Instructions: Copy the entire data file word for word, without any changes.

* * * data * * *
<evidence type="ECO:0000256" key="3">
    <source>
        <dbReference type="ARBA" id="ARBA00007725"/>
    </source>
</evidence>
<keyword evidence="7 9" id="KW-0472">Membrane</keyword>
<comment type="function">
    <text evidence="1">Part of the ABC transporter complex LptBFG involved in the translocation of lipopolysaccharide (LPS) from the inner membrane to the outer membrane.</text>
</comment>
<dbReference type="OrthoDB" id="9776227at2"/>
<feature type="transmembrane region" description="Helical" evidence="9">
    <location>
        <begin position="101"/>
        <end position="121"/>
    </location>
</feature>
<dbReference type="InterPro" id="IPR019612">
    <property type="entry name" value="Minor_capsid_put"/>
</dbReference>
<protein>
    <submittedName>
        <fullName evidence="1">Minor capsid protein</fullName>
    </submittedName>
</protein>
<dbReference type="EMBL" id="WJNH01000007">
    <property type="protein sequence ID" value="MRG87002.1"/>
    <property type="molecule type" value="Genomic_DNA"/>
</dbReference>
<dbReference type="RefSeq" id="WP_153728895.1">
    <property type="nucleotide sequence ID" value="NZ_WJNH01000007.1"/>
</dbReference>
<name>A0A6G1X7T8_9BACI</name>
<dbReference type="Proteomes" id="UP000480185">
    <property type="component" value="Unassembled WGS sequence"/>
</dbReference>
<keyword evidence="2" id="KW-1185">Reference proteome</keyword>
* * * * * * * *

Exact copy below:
<evidence type="ECO:0000256" key="3">
    <source>
        <dbReference type="ARBA" id="ARBA00007725"/>
    </source>
</evidence>
<keyword evidence="7 9" id="KW-0472">Membrane</keyword>
<comment type="function">
    <text evidence="1">Part of the ABC transporter complex LptBFG involved in the translocation of lipopolysaccharide (LPS) from the inner membrane to the outer membrane.</text>
</comment>
<dbReference type="OrthoDB" id="9776227at2"/>
<feature type="transmembrane region" description="Helical" evidence="9">
    <location>
        <begin position="101"/>
        <end position="121"/>
    </location>
</feature>
<dbReference type="InterPro" id="IPR019612">
    <property type="entry name" value="Minor_capsid_put"/>
</dbReference>
<protein>
    <submittedName>
        <fullName evidence="1">Minor capsid protein</fullName>
    </submittedName>
</protein>
<dbReference type="EMBL" id="WJNH01000007">
    <property type="protein sequence ID" value="MRG87002.1"/>
    <property type="molecule type" value="Genomic_DNA"/>
</dbReference>
<dbReference type="RefSeq" id="WP_153728895.1">
    <property type="nucleotide sequence ID" value="NZ_WJNH01000007.1"/>
</dbReference>
<name>A0A6G1X7T8_9BACI</name>
<dbReference type="Proteomes" id="UP000480185">
    <property type="component" value="Unassembled WGS sequence"/>
</dbReference>
<keyword evidence="2" id="KW-1185">Reference proteome</keyword>